Title: What Does Heathenry Mean?
Publisher/Author: Garman Lord
This book has two main halves, the first half in which the author attempts to define religion itself and divides religions into various types, and the second half in which he talks about his own religion and his own personal religious experiences. If one skips the first half, one may be left scratching one’s head when the author uses terms like pre-Axial in the second half of the book, but if one is interested only in his stories about Theod and not in Garman’s attempt to set it within the broad sweep of history, it is possible to just read the parts about heathenry.
The book is structured so that it begins with Religious Impulse, which is about Western religions in general. It goes into tribal and monotheistic religions and how they relate to the societies in which they arise. The second half is Millenial Heathenry, which begins with a chapter on Asatru and then goes into Theod and Garman’s personal experiences.
The Religious Impulse section is ambitious. It tries to answer the questions: Are the gods real? Is God real? How can we tell?
I’m not the right reviewer to comment on how accurately Garman portrays the shift from tribal to monotheistic religions, or how well-accepted his opinions are among modern academic religious scholars. I almost skipped reviewing this book entirely because so much of it is outside my area of expertise. However, I changed my mind when I got to the second half.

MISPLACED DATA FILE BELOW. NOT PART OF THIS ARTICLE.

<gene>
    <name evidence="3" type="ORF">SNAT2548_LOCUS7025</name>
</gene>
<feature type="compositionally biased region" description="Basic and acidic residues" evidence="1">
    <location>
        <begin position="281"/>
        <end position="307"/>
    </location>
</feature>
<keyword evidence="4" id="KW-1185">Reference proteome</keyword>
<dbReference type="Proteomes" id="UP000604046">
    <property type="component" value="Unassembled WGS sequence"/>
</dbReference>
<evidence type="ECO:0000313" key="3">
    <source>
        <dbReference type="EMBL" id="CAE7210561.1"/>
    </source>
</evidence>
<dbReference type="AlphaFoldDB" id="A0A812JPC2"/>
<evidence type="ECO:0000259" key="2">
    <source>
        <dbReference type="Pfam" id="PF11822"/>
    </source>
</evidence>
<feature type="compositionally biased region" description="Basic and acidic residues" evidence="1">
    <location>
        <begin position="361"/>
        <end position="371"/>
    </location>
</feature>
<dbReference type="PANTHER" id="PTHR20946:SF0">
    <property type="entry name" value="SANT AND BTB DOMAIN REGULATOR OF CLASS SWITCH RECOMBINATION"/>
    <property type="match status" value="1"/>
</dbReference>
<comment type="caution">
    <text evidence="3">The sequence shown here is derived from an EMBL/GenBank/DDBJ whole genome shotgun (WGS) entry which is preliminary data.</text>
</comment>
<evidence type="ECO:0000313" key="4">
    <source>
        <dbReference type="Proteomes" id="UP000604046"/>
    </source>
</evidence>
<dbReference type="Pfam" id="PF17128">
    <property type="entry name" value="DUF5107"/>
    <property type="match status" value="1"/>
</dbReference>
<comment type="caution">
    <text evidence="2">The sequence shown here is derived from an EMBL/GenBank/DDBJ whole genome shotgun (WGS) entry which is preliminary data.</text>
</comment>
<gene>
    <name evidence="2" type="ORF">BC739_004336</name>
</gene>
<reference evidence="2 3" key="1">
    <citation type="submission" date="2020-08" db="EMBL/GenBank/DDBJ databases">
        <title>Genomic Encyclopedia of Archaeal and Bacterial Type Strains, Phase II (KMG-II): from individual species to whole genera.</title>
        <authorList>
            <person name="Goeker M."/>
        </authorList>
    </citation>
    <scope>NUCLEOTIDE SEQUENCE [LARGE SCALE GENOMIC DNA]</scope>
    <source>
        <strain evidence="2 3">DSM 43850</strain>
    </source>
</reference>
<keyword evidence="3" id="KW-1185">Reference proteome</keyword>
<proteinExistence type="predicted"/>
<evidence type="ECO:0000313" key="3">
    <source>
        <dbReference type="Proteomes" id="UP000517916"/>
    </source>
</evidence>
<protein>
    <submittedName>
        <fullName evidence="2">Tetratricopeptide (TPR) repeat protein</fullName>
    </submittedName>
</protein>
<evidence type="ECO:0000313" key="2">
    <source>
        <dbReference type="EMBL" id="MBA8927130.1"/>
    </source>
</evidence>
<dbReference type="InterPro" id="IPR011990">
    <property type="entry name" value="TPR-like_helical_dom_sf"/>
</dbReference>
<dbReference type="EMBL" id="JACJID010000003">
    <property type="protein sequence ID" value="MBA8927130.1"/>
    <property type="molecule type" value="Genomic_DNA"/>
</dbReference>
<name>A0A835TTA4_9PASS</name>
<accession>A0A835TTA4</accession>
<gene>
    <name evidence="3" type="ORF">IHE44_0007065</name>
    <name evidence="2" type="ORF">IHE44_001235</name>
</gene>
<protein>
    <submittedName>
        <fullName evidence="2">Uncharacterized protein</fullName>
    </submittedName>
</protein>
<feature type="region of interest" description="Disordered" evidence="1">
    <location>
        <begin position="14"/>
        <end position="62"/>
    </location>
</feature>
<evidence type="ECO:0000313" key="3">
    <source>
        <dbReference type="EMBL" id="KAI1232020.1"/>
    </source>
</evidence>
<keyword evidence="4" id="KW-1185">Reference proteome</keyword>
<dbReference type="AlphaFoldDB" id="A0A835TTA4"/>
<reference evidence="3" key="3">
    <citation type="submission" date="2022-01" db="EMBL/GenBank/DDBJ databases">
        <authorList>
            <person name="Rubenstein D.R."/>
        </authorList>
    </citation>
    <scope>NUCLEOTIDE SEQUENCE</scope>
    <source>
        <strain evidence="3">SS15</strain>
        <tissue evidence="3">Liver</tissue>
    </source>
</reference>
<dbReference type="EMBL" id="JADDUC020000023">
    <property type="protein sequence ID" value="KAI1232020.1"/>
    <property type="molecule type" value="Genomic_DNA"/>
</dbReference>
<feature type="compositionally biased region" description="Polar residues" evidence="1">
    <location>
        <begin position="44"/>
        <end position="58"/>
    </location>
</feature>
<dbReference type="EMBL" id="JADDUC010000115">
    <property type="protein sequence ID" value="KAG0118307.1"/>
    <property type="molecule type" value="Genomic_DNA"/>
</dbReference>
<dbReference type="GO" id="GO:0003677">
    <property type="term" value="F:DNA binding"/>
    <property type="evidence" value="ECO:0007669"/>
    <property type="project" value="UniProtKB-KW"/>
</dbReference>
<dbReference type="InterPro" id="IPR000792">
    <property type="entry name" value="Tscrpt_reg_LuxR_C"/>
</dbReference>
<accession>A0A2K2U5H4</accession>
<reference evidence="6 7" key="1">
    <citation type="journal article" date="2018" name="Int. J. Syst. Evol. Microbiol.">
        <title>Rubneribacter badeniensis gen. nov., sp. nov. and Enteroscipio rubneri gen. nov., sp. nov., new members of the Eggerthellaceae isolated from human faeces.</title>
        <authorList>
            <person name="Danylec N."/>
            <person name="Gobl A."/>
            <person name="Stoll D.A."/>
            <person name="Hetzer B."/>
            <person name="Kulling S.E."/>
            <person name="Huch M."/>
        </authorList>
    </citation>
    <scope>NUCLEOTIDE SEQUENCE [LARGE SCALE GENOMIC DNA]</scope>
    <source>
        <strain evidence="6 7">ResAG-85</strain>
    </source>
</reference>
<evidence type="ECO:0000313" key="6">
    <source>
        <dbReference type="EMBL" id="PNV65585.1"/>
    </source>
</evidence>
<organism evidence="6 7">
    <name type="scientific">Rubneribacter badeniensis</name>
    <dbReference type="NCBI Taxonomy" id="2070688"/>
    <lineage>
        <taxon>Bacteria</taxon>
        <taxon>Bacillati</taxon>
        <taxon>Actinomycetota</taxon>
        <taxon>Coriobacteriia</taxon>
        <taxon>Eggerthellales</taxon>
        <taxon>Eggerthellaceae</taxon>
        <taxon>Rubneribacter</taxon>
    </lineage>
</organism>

The chapter on Asatru is a competent retelling of the history of the heathen revival. It was a surprisingly pleasant read given that the author does not consider himself an expert on Asatru.
By far the best part of this book is the part on Theod, where Garman tells personal stories about his experiences, even though I’d heard most of these stories before. The story of the witch war with Moody Hill is largely about people, and the stories of gnosis with various gods is of course largely about gods, although secondarily also about the author. Both kinds of tales are riveting. They are great stories in and of themselves, but they are also windows into the mind and life of the founder of a religion, presented fresh and in first person by the living founder himself, without layers of commentary and interpretation added by devotees in later centuries, and so these stories are not only fun to read but also provide an opportunity to see directly into the mind of a religious visionary in a way we rarely get to see.
I highly recommend this book for anyone interested in the history of Theod specifically or the history of modern heathenry generally. I also recommend this book for anyone interested in the life story and the inner life experiences of the founder of a religion. The stories of personal gnosis will be of interest to pagans and polytheists interested in the heathen gods or in gnosis experiences in general. This book will also be of great interest to scholars of religion interested in Theod, heathenry, founders of religions, and religious gnosis experiences.
[Reviewed by Erin Lale.]